Elsie Belman answered a newspaper ad in 1974 that changed the Stafford County woman’s life.
“Meet exciting people; go exciting places,” it said.
The ad was the beginning of a career as a chauffeur to the stars. Belman became the first female limousine driver in Washington, and started her own company, Elsie Slyman Belman Stretch Limousine Service, from the Belman family compound on White Oak Road in Stafford in 1976. It counted the queen of England, future President Barack Obama and the Rolling Stones among its clientele.
“That was her niche. That was her calling,” her sister, Libya “Libby” Abilmona, said Monday as she sat at their mother’s kitchen table, a folder containing her sister’s funeral arrangements in front of her.
Elsie Belman, the hyperactive T. Benton Gayle Middle School student who once balled up a dress that she was sewing in home economics class in frustration and exclaimed that she was “no Betsy Ross,” died of breast cancer Saturday. She was 66.
Belman began her limo service with two vehicles, growing it to a fleet of 15 sedans, stretch limos and a minivan at the time of her death. Her nephew, Jason Belman, has been running the business for the last few years.
“Her most cherished clients were those in the Fredericksburg area,” said Abilmona. “Those were her bread and butter.”
Belman and her staff—which included her sister and her nephews when they were old enough—would drive clients to local dances, weddings and funerals. They’d take John Douglas and Clint Van Zandt, local FBI profilers, to catch flights for TV appearances, and bring speakers from the airport to appearances at the University of Mary Washington. Well-heeled parents especially liked for Belman to drive their children places because she was a woman.
But it’s the rich and famous whose stories Belman shared with The Free Lance–Star over the years, and the ones her sister recounted.
There was the time that Belman was driving Keith Richards from Washington to Richmond and traffic on Interstate 95 forced her to take him and his guests on an impromptu tour of downtown Fredericksburg. (She used to own Confederate Tours of Fredericksburg, a company she started in 1981, and later sold after fighting to get a parking space next to the city’s Visitor Center.)
When Belman had to stop for a light at the intersection of Amelia and Princess Anne streets, people standing on the corner did a double-take when they realized the Rolling Stones guitarist was looking at them from the back seat’s open window. Belman took off as soon as the light turned green, because it wouldn’t do to let fans approach the car, Abilmona said.
Billy Joel once came to Elsie Belman’s defense when a bicyclist almost ran her over as she opened the limo door. “Aren’t you going to apologize?” the woman on the bike barked at Belman, which prompted Joel to respond “by getting into the obnoxious bicyclist’s face,” according to an article that ran in the May 25, 2007, edition of The Free Lance–Star.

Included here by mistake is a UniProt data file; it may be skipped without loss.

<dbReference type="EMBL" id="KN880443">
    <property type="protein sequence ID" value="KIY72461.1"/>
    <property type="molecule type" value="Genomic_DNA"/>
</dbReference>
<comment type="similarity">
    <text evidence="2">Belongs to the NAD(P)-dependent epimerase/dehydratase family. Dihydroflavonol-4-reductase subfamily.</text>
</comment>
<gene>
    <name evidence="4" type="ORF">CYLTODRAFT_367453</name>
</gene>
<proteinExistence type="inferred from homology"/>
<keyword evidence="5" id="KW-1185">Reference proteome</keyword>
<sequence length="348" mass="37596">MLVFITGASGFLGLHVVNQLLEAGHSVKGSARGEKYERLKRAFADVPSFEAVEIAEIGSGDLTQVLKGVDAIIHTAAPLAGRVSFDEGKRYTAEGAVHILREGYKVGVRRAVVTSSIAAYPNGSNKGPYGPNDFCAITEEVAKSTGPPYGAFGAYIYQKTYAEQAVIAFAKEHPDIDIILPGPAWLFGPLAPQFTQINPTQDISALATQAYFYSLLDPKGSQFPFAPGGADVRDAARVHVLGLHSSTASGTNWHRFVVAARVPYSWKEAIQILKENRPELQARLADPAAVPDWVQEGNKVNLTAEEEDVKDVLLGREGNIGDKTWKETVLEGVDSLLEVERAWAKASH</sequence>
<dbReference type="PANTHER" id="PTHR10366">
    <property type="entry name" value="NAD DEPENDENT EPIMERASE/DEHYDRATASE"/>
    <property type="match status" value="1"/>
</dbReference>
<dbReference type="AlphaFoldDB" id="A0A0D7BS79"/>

Other famous clients included Bruce Springsteen, who left his navy blue New York Yankees ball cap in her car, and Britney Spears, who forgot her pair of pink flip-flops.
Belman was quoted in a story that ran in the paper March 5, 2003, as saying that she didn’t dare ask Spears about the infamous kiss she shared with Madonna at the MTV Video Music Awards or tell her nephews the phony name the singer used when she registered at a Washington hotel. But she couldn’t resist trying on the flip-flops, which proved to be too big for her size 6 feet.
“I just wanted to be able to say I walked in her shoes,” Belman said.
Marvin Speed, one of Belman’s drivers, took Queen Elizabeth to the NASA Goddard Space Center and to Children’s Hospital while she was in Washington, and Belman drove Obama when he was still a senator from Illinois. Other high-profile clients included Sheryl Crow, Hank Williams Jr., Angelina Jolie and two of her children, and Brad Pitt. Belman once drove Jay–Z and his entourage to his mansion in New Jersey, and was invited to stay there so she didn’t have to get a hotel room.
Abilmona said that her sister was always professional behind the wheel, and didn’t chat with her clients unless they started the conversation.
Those who got to know her, especially if they were older, were impressed by how generous she was to her family. Belman took her sister and their mother, Fathelee Abilmona Belman, on vacations to nearly every state, picking up the tab for the hotels and airfare.
“She was a little woman,” Jason Belman said, “but she left big shoes to fill.”
Belman is survived by her mother, who lives in Stafford; her sister and her husband, Raja Abilmona, who live in Stafford; nephews Jason and Ryan Belman, who were like her own sons; nephew Anwar Abilmona and his wife Sahar–Radwan Abilmona, and nieces Jamal Terembes and Dalal Abilmona, all of Fredericksburg; and her grandmother, Nabila Balman of Lebanon.
She was preceded in death by her father, Hassan Slyman Belman, and her brother, Hassan Slyman Belman Jr.
A memorial service will be held from 2 p.m. to 3 p.m. Feb. 17 at Covenant Funeral Home, 4801 Jefferson Davis Highway in Fredericksburg.